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Curt Swan (American, 1920-1996)

Comic Book Art

Curt Swan (American, 1920-1996): was drafted into the army in 1940, where he spent World War II working on the G.I. magazine, Stars and Stripes. After returning to civilian life in 1945 he began working for DC Comics. After a stint on Boy Commandos he began to just pencil pages, leaving the inking to others.

He drew many different features including "Tommy Tomorrow" and "Gangbusters", but slowly began gravitating towards the Superman line of books including Superboy, Superman's Pal Jimmy Olsen and the "Legion of Super-Heroes" feature in Adventure Comics. He drew the daily newspaper comic strip Superman from the late 1950s until its demise in 1964.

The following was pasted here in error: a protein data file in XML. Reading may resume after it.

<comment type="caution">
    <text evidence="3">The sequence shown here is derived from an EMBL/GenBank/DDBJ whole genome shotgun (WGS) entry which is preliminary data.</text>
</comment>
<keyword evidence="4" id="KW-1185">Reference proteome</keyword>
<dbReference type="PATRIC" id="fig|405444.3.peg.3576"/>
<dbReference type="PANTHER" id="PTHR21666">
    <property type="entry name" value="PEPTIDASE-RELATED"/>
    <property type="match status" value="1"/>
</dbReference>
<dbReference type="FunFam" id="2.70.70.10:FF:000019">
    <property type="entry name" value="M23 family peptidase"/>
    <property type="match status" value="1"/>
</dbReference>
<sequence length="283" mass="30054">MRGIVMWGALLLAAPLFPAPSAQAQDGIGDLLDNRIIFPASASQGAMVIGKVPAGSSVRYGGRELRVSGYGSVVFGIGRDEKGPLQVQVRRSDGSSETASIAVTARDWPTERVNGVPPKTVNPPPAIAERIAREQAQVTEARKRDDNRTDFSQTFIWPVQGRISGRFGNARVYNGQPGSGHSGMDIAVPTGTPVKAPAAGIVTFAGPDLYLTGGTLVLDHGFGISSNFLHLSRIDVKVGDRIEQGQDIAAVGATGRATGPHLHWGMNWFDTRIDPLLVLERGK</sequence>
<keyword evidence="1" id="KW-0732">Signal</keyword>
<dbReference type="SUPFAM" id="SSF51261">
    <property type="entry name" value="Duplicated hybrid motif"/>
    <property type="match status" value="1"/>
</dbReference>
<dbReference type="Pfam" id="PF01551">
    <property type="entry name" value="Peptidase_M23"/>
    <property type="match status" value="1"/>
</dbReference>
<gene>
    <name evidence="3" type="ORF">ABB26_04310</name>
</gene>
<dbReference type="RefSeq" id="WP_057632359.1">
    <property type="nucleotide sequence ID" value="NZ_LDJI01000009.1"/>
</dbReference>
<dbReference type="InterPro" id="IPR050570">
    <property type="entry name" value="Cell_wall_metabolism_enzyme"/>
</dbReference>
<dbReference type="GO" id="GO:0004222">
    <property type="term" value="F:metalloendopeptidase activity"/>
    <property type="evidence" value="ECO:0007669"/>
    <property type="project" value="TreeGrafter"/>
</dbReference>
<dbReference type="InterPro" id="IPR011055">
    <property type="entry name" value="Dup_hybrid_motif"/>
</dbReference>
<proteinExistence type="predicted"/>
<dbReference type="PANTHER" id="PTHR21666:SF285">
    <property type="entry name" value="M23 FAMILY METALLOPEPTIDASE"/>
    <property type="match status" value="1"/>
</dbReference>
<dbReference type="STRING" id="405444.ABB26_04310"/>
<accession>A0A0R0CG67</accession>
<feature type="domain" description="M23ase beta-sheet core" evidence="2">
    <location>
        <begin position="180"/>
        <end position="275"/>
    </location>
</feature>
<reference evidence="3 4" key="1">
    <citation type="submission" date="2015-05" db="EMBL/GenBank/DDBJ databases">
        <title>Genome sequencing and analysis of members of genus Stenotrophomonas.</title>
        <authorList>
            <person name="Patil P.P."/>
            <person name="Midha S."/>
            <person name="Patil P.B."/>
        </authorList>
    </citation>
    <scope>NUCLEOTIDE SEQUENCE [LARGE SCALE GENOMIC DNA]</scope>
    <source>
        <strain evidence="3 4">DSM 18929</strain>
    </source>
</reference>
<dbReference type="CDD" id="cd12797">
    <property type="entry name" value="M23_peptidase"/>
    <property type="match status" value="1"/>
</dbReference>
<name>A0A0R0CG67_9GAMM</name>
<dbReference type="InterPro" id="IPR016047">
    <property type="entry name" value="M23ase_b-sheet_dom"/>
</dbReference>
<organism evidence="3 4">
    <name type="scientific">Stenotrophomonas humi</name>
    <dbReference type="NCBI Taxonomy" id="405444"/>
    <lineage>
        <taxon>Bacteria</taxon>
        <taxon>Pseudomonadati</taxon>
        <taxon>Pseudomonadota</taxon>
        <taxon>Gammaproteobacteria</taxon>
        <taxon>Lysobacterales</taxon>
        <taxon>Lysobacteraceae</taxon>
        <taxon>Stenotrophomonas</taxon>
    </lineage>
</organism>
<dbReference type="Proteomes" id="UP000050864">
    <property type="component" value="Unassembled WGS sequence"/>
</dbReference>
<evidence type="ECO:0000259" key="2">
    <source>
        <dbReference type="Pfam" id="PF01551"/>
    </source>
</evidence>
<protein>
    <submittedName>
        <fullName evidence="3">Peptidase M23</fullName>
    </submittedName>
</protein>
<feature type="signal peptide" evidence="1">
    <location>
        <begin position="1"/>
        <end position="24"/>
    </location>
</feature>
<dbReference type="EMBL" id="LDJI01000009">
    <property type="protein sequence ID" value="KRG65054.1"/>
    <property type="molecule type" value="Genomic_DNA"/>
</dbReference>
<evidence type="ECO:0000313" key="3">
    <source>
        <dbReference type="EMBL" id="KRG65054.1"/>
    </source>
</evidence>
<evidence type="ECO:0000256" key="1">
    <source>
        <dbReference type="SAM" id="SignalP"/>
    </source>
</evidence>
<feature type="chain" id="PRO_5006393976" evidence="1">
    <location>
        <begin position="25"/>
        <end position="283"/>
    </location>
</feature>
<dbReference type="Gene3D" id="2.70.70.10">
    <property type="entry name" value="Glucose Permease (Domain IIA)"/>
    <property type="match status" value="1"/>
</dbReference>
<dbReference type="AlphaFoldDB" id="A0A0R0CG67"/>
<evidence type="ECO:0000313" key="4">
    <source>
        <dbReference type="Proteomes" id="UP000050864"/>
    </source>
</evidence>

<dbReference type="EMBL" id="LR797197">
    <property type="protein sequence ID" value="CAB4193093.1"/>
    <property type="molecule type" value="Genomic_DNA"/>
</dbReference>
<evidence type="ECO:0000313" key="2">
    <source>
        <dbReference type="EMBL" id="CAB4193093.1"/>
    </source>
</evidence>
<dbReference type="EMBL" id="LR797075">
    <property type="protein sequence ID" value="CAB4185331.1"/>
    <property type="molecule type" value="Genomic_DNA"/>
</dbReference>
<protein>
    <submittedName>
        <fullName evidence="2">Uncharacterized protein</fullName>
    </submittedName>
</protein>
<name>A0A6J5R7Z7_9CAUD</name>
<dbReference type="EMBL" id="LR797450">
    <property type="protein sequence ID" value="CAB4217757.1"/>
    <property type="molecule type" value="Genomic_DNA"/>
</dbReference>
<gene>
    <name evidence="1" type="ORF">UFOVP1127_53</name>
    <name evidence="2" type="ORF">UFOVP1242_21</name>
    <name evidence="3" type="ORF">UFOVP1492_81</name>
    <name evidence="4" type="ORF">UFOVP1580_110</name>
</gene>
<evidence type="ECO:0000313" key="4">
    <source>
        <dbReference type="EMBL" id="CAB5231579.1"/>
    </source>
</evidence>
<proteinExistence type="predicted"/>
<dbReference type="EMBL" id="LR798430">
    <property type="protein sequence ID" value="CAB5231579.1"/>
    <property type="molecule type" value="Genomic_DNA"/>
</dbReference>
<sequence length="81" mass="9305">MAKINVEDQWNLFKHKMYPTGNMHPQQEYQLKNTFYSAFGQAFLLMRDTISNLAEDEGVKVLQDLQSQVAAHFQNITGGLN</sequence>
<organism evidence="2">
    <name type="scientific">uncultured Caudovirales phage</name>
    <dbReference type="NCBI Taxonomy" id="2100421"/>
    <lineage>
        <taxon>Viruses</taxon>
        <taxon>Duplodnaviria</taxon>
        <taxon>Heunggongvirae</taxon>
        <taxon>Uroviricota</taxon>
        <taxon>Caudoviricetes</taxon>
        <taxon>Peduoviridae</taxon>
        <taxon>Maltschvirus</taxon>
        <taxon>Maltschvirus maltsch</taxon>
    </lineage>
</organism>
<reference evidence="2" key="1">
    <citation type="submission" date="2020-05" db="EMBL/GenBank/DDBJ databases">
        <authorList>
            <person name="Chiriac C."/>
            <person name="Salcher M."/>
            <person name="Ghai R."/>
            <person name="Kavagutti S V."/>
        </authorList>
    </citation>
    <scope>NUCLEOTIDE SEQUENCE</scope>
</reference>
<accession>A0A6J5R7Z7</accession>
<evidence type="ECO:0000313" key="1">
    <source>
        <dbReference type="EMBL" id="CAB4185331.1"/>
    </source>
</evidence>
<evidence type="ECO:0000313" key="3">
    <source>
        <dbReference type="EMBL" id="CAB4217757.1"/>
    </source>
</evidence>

Swan became the artist most associated with Superman during the Silver Age of comic books, producing hundreds of covers and stories from the 1950s through the 1980s. With his frequent inker Murphy Anderson, the pair's collaborative artwork came to be called "Swanderson" by the fans. A mannered, subdued stylist, he brought Superman his smoothest, most polished look and set the mold of DC's corporate image and licensing for years.

After DC's 1985 12-issue limited series Crisis on Infinite Earths and with the impending 1986 revision of Superman by writer and artist John Byrne, Swan was released from his duties on the Superman comics. His swan song on Superman was the non-canonical 1986 story "Whatever Happened to the Man of Tomorrow?," written by Alan Moore. After this, Swan continued to do occasional minor projects for DC, including an Aquaman limited series and special in 1989, and various returns on illustrating Superman

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